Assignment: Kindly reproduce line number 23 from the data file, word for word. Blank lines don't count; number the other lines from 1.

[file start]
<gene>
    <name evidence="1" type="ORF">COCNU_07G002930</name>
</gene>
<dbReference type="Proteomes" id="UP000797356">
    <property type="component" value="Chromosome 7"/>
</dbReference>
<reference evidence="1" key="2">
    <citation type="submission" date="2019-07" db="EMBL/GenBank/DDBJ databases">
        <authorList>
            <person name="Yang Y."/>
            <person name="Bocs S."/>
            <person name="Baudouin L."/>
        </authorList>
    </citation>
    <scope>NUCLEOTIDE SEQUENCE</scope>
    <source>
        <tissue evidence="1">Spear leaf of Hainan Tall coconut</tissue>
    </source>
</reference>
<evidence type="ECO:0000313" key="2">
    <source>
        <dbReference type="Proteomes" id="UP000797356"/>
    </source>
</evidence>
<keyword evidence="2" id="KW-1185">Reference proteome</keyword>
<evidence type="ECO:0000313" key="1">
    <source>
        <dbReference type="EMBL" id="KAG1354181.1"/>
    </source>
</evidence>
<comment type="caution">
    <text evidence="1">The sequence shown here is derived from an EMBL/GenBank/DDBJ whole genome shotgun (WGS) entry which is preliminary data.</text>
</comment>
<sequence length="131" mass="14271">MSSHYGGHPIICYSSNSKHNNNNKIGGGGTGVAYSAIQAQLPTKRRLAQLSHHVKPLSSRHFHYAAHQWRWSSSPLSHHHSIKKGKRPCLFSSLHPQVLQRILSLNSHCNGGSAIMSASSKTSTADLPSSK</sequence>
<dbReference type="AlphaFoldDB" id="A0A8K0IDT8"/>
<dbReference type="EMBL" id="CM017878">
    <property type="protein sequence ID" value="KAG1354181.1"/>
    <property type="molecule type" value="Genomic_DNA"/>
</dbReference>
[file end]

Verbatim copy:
    </source>